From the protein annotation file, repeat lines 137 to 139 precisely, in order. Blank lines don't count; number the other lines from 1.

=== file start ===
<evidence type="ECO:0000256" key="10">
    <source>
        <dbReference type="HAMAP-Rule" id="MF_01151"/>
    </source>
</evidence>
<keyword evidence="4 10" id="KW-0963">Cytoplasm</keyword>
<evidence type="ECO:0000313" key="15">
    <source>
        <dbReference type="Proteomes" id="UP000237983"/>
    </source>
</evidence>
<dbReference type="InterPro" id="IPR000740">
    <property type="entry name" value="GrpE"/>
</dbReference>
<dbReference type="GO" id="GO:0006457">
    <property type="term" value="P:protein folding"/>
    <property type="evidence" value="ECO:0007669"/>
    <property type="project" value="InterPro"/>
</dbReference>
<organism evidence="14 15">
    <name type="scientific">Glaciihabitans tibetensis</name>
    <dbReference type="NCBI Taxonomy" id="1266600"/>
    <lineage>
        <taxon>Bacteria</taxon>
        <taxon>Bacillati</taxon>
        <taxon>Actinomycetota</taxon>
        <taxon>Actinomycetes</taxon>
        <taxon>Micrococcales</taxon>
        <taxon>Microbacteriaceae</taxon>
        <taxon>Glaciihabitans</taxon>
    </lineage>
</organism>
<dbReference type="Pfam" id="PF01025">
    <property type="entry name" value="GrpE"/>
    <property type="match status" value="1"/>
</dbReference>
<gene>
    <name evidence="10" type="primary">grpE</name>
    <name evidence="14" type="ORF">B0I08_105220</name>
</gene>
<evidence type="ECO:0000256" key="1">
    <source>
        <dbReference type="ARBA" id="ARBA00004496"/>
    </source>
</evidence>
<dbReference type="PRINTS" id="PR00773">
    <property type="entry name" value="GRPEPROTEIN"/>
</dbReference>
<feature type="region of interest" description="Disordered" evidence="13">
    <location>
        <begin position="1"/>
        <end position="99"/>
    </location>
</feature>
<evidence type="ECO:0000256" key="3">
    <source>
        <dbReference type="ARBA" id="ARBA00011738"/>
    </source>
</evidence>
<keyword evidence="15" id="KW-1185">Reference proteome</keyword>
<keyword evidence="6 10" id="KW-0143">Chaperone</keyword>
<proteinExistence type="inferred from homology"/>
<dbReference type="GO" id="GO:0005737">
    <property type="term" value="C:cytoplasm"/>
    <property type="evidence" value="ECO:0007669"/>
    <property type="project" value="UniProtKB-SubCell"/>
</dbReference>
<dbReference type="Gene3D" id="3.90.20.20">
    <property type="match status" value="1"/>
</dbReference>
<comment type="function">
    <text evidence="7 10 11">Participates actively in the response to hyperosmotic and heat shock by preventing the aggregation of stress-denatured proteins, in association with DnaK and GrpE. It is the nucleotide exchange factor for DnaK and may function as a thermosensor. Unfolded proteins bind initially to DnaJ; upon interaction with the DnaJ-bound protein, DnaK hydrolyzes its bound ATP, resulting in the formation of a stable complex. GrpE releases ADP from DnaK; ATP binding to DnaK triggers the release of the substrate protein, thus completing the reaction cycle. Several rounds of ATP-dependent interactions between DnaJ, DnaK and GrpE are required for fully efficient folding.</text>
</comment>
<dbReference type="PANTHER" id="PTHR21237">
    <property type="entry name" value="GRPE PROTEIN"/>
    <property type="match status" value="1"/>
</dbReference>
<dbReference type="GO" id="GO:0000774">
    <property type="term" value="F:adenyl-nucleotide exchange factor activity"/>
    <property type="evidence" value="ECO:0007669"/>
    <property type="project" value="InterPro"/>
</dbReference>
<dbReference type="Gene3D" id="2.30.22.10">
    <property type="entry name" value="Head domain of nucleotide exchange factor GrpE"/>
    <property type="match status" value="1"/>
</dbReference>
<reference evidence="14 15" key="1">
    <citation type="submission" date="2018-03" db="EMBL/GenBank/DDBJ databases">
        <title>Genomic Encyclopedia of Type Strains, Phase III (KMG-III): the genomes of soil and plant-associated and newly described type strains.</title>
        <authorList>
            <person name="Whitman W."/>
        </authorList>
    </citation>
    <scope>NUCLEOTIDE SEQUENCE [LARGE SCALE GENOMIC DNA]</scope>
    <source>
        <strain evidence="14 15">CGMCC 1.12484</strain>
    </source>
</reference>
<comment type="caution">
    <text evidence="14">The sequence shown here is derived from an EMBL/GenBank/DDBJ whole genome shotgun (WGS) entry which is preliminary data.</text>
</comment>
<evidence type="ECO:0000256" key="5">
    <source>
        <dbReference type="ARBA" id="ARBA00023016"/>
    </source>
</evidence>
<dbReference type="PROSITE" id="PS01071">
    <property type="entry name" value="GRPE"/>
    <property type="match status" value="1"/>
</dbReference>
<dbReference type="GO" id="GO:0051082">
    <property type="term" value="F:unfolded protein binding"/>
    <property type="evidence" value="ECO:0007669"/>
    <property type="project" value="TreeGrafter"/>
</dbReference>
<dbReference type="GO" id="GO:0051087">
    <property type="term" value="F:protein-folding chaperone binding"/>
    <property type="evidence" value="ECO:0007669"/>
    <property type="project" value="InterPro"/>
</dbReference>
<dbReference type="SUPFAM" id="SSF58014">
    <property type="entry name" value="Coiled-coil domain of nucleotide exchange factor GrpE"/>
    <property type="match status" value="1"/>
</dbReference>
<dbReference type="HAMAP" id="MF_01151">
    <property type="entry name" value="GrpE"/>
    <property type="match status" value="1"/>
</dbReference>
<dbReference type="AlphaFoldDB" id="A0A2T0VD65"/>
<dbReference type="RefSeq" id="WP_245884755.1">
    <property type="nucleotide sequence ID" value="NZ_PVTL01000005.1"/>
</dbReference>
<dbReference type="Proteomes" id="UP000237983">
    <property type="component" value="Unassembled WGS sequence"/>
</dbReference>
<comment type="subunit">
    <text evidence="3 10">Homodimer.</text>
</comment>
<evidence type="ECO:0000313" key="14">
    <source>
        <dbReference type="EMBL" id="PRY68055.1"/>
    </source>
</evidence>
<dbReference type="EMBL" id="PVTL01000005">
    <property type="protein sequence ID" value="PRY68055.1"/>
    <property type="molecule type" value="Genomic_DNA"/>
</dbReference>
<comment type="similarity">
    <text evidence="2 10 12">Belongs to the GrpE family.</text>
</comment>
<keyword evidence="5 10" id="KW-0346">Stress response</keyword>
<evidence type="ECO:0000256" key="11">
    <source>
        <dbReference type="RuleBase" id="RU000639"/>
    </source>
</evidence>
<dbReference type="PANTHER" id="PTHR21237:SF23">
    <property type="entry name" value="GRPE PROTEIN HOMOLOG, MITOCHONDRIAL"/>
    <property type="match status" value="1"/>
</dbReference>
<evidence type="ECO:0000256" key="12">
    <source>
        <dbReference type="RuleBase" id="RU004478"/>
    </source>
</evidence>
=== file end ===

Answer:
    <text evidence="3 10">Homodimer.</text>
</comment>
<evidence type="ECO:0000313" key="14">